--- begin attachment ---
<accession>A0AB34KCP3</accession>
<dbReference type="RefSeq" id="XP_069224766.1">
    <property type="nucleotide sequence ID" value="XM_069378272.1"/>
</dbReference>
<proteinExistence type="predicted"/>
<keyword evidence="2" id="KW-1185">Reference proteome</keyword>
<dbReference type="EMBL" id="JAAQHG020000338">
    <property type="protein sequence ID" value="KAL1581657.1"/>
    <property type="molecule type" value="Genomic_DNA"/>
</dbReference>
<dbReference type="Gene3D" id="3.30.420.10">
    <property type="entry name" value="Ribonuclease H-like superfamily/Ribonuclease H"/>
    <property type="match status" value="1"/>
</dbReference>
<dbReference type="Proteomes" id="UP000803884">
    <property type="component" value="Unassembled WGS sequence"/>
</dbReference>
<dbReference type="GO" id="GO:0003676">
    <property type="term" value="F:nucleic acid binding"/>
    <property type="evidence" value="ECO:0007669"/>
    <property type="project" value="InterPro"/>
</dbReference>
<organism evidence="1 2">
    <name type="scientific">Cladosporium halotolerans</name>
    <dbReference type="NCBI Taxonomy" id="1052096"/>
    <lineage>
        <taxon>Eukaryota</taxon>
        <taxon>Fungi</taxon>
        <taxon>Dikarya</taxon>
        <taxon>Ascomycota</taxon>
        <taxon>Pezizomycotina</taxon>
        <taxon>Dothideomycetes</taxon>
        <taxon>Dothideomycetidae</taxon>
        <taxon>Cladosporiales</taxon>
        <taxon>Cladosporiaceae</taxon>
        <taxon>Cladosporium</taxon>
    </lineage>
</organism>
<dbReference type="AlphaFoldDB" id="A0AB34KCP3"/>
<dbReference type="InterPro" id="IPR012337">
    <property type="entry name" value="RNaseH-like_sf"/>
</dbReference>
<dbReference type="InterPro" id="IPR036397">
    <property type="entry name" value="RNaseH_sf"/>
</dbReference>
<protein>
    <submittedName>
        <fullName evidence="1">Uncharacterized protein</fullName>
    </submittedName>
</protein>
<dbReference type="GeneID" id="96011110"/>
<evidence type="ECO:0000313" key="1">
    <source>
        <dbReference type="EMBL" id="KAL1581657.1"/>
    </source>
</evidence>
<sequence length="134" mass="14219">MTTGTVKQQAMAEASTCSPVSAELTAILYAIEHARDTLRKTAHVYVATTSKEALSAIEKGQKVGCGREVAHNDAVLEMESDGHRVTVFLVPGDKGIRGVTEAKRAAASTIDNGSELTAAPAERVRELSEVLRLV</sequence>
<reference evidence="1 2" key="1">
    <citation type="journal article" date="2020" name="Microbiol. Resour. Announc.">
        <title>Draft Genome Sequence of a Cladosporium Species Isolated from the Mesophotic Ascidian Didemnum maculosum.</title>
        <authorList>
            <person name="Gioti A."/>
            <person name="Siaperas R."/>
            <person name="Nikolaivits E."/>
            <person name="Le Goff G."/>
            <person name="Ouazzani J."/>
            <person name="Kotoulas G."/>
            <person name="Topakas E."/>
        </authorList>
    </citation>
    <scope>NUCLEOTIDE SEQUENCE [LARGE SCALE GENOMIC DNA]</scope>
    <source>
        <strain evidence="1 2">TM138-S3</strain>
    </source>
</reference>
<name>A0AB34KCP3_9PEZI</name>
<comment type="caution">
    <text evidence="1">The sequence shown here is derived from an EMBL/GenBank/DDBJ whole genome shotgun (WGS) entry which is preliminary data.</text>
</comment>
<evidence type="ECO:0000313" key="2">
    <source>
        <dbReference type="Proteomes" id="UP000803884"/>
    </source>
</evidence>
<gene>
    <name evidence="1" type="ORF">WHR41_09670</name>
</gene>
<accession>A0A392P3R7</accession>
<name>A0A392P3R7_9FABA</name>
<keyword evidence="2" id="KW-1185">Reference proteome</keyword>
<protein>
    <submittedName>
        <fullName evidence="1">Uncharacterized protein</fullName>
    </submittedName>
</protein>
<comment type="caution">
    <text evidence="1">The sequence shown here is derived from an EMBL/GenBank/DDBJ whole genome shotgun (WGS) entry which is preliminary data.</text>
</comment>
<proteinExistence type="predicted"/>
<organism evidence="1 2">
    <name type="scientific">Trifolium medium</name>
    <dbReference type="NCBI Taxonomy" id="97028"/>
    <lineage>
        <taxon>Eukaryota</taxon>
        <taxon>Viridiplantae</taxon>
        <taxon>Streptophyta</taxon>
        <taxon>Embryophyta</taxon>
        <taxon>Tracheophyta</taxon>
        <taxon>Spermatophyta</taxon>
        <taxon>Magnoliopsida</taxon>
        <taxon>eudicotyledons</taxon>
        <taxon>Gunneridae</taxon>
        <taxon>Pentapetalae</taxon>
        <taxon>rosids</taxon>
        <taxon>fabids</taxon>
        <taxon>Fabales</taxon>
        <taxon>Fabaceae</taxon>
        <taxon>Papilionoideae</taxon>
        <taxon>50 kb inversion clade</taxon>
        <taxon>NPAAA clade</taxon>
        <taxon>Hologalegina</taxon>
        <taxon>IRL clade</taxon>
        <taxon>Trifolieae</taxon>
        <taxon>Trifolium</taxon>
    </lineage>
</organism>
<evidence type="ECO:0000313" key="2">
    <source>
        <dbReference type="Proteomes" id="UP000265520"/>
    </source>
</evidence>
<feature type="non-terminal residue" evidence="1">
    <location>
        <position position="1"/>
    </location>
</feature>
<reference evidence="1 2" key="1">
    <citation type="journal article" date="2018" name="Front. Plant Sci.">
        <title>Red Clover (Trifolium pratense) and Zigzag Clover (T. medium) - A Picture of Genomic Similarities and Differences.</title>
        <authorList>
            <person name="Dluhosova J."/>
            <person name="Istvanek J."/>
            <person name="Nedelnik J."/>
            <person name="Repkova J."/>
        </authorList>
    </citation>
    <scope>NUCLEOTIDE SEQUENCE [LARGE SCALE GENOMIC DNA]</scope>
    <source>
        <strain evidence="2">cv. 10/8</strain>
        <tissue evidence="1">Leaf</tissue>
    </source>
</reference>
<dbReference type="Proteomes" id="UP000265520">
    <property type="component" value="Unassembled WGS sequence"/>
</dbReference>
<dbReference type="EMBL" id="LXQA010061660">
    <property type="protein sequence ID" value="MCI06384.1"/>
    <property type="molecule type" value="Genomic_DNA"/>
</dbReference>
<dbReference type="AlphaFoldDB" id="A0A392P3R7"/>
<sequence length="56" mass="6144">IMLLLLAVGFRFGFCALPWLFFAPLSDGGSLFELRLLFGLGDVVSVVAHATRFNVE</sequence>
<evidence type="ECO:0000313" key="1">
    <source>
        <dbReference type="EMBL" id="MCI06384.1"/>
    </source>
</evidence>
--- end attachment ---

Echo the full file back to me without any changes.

<accession>A0AB34KCP3</accession>
<dbReference type="RefSeq" id="XP_069224766.1">
    <property type="nucleotide sequence ID" value="XM_069378272.1"/>
</dbReference>
<proteinExistence type="predicted"/>
<keyword evidence="2" id="KW-1185">Reference proteome</keyword>
<dbReference type="EMBL" id="JAAQHG020000338">
    <property type="protein sequence ID" value="KAL1581657.1"/>
    <property type="molecule type" value="Genomic_DNA"/>
</dbReference>
<dbReference type="Gene3D" id="3.30.420.10">
    <property type="entry name" value="Ribonuclease H-like superfamily/Ribonuclease H"/>
    <property type="match status" value="1"/>
</dbReference>
<dbReference type="Proteomes" id="UP000803884">
    <property type="component" value="Unassembled WGS sequence"/>
</dbReference>
<dbReference type="GO" id="GO:0003676">
    <property type="term" value="F:nucleic acid binding"/>
    <property type="evidence" value="ECO:0007669"/>
    <property type="project" value="InterPro"/>
</dbReference>
<organism evidence="1 2">
    <name type="scientific">Cladosporium halotolerans</name>
    <dbReference type="NCBI Taxonomy" id="1052096"/>
    <lineage>
        <taxon>Eukaryota</taxon>
        <taxon>Fungi</taxon>
        <taxon>Dikarya</taxon>
        <taxon>Ascomycota</taxon>
        <taxon>Pezizomycotina</taxon>
        <taxon>Dothideomycetes</taxon>
        <taxon>Dothideomycetidae</taxon>
        <taxon>Cladosporiales</taxon>
        <taxon>Cladosporiaceae</taxon>
        <taxon>Cladosporium</taxon>
    </lineage>
</organism>
<dbReference type="AlphaFoldDB" id="A0AB34KCP3"/>
<dbReference type="InterPro" id="IPR012337">
    <property type="entry name" value="RNaseH-like_sf"/>
</dbReference>
<dbReference type="InterPro" id="IPR036397">
    <property type="entry name" value="RNaseH_sf"/>
</dbReference>
<protein>
    <submittedName>
        <fullName evidence="1">Uncharacterized protein</fullName>
    </submittedName>
</protein>
<dbReference type="GeneID" id="96011110"/>
<evidence type="ECO:0000313" key="1">
    <source>
        <dbReference type="EMBL" id="KAL1581657.1"/>
    </source>
</evidence>
<sequence length="134" mass="14219">MTTGTVKQQAMAEASTCSPVSAELTAILYAIEHARDTLRKTAHVYVATTSKEALSAIEKGQKVGCGREVAHNDAVLEMESDGHRVTVFLVPGDKGIRGVTEAKRAAASTIDNGSELTAAPAERVRELSEVLRLV</sequence>
<reference evidence="1 2" key="1">
    <citation type="journal article" date="2020" name="Microbiol. Resour. Announc.">
        <title>Draft Genome Sequence of a Cladosporium Species Isolated from the Mesophotic Ascidian Didemnum maculosum.</title>
        <authorList>
            <person name="Gioti A."/>
            <person name="Siaperas R."/>
            <person name="Nikolaivits E."/>
            <person name="Le Goff G."/>
            <person name="Ouazzani J."/>
            <person name="Kotoulas G."/>
            <person name="Topakas E."/>
        </authorList>
    </citation>
    <scope>NUCLEOTIDE SEQUENCE [LARGE SCALE GENOMIC DNA]</scope>
    <source>
        <strain evidence="1 2">TM138-S3</strain>
    </source>
</reference>
<name>A0AB34KCP3_9PEZI</name>
<comment type="caution">
    <text evidence="1">The sequence shown here is derived from an EMBL/GenBank/DDBJ whole genome shotgun (WGS) entry which is preliminary data.</text>
</comment>
<evidence type="ECO:0000313" key="2">
    <source>
        <dbReference type="Proteomes" id="UP000803884"/>
    </source>
</evidence>
<gene>
    <name evidence="1" type="ORF">WHR41_09670</name>
</gene>
<accession>A0A392P3R7</accession>
<name>A0A392P3R7_9FABA</name>
<keyword evidence="2" id="KW-1185">Reference proteome</keyword>
<protein>
    <submittedName>
        <fullName evidence="1">Uncharacterized protein</fullName>
    </submittedName>
</protein>
<comment type="caution">
    <text evidence="1">The sequence shown here is derived from an EMBL/GenBank/DDBJ whole genome shotgun (WGS) entry which is preliminary data.</text>
</comment>
<proteinExistence type="predicted"/>
<organism evidence="1 2">
    <name type="scientific">Trifolium medium</name>
    <dbReference type="NCBI Taxonomy" id="97028"/>
    <lineage>
        <taxon>Eukaryota</taxon>
        <taxon>Viridiplantae</taxon>
        <taxon>Streptophyta</taxon>
        <taxon>Embryophyta</taxon>
        <taxon>Tracheophyta</taxon>
        <taxon>Spermatophyta</taxon>
        <taxon>Magnoliopsida</taxon>
        <taxon>eudicotyledons</taxon>
        <taxon>Gunneridae</taxon>
        <taxon>Pentapetalae</taxon>
        <taxon>rosids</taxon>
        <taxon>fabids</taxon>
        <taxon>Fabales</taxon>
        <taxon>Fabaceae</taxon>
        <taxon>Papilionoideae</taxon>
        <taxon>50 kb inversion clade</taxon>
        <taxon>NPAAA clade</taxon>
        <taxon>Hologalegina</taxon>
        <taxon>IRL clade</taxon>
        <taxon>Trifolieae</taxon>
        <taxon>Trifolium</taxon>
    </lineage>
</organism>
<evidence type="ECO:0000313" key="2">
    <source>
        <dbReference type="Proteomes" id="UP000265520"/>
    </source>
</evidence>
<feature type="non-terminal residue" evidence="1">
    <location>
        <position position="1"/>
    </location>
</feature>
<reference evidence="1 2" key="1">
    <citation type="journal article" date="2018" name="Front. Plant Sci.">
        <title>Red Clover (Trifolium pratense) and Zigzag Clover (T. medium) - A Picture of Genomic Similarities and Differences.</title>
        <authorList>
            <person name="Dluhosova J."/>
            <person name="Istvanek J."/>
            <person name="Nedelnik J."/>
            <person name="Repkova J."/>
        </authorList>
    </citation>
    <scope>NUCLEOTIDE SEQUENCE [LARGE SCALE GENOMIC DNA]</scope>
    <source>
        <strain evidence="2">cv. 10/8</strain>
        <tissue evidence="1">Leaf</tissue>
    </source>
</reference>
<dbReference type="Proteomes" id="UP000265520">
    <property type="component" value="Unassembled WGS sequence"/>
</dbReference>
<dbReference type="EMBL" id="LXQA010061660">
    <property type="protein sequence ID" value="MCI06384.1"/>
    <property type="molecule type" value="Genomic_DNA"/>
</dbReference>
<dbReference type="AlphaFoldDB" id="A0A392P3R7"/>
<sequence length="56" mass="6144">IMLLLLAVGFRFGFCALPWLFFAPLSDGGSLFELRLLFGLGDVVSVVAHATRFNVE</sequence>
<evidence type="ECO:0000313" key="1">
    <source>
        <dbReference type="EMBL" id="MCI06384.1"/>
    </source>
</evidence>